Terra Preta: What’s So Special About Amazonian Dark Earths?

Terra Preta
Foto: CC0 / Pixabay / walkersalmanac

This mysterious Amazonian soil can stay rich and productive for centuries. Read below to learn about terra preta, its origins, and how to make some for your own garden.

Also known as Amazonian dark earth, Terra preta (black soil in Portuguese) is a mysterious soil found in patches scattered throughout the Amazon. Unlike typical nutrient-poor rainforest soil, terra preta is rich in nutrients, organic material, minerals and beneficial microorganisms. This is due to the presence of large amounts of biochar (charcoal), which gives the soil its dark color as well as several beneficial characteristics:

  • High carbon content, which enriches the soil with organic material and improves texture.
  • Biochar is porous, so it retains nutrients and prevents them from leaching during heavy rain.
  • Retains water and lessens run-off.
  • Attracts beneficial micro-organisms.
  • Requires less fertilizer and shorter fallow periods without crops.
  • Can last for centuries.

Where Did Terra Preta Come From?

Terra preta was formed from centuries of slash-and-burn agriculture.
Terra preta was formed from centuries of slash-and-burn agriculture. (Foto: CC0 / Pixabay / PublicDomainImages)

Given how poor typical Amazonian soils are, the existence of terra preta was a mystery to early geologists. Originally attributed to ancient volcanism or flooding, terra preta is now believed to have been man-made due to its high amounts of charcoal, bone, human waste and even broken pottery.

In contrast to the small tribes we associate with the Amazon today, pre-Colombian Amazonian civilization boasted settlements as large as 100,000 individuals. Terra preta soils were created intentionally (through slash-and-burn agriculture) and incidentally (from waste pits, like modern compost toilets); both factors point to dense populations.

Waste pits full of biochar and organic waste were likely used to amend clay soils for farming year after year in ancient Amazonia. The rich deposits of terra preta today are a result of thousands of years of soil improvements until the civilization’s eventual collapse when Europeans arrived in the 1600s.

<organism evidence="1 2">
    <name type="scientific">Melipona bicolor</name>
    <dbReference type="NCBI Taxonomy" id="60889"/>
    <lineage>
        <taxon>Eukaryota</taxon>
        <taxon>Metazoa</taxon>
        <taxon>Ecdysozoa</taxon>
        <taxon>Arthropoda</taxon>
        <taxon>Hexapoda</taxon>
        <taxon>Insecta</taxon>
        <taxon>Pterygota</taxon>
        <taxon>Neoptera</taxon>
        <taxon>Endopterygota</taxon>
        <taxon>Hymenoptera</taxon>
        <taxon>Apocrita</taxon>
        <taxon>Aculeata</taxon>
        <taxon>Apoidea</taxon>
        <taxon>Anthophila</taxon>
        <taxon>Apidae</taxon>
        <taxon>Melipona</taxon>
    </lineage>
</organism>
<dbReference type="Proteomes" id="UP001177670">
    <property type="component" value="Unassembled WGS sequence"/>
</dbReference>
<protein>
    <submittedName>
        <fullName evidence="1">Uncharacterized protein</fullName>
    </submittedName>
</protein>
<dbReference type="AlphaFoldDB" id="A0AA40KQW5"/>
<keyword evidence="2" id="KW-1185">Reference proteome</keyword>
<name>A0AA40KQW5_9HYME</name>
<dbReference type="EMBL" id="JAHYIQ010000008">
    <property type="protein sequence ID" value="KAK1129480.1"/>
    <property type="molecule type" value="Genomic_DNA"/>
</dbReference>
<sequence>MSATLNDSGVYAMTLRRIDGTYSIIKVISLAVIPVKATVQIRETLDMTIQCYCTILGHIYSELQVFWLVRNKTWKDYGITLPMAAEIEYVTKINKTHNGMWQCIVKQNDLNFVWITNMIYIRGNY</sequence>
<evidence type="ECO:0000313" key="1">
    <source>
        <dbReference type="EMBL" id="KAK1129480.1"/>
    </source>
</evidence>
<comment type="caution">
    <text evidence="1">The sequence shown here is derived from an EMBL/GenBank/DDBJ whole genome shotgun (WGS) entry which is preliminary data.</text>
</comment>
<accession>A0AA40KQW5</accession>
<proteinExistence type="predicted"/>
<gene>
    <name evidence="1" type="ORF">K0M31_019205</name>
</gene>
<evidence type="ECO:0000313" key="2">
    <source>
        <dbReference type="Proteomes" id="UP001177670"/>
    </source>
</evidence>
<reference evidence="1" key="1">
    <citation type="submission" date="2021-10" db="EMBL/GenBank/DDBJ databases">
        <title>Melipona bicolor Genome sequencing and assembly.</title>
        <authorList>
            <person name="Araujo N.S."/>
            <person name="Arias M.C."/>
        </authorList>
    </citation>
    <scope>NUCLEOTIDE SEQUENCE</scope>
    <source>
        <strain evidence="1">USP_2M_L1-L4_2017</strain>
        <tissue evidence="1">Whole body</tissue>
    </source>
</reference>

Remarkably, rather than disappearing, terra preta actually expanded in the centuries that followed. This is because the nutrient-rich soil provides an oasis for microorganisms which continually incorporate more organic materials into the soil over time. The result is a persistent soil that retains key nutrients and water, making it ideal for gardening.

Terra Preta Today

Terra Preta can be made from compost and biochar.
Terra Preta can be made from compost and biochar. (Foto: CC0 / Pixabay / braetschit)

The existence and longevity of terra preta can not only revolutionize agriculture, but can even combat nutrient loss associated with deforestation and desertification. Like peat moss however, terra preta is non-renewable and can lead to devastation in the Amazon if mined. Fortunately, all commercial terra preta is made synthetically and is simple to make at home by mixing organic material (compost or manure) with biochar (wood charcoal).

Unlike low-carbon wood ash, biochar (wood charcoal) is created from incomplete burning without oxygen; this results in a carbon-rich blackened wood (available on Amazon**). Though biochar can be added directly to soil, it functions better if added to a compost pile first: this improves composting and also gives the biochar more time to incorporate nutrients.

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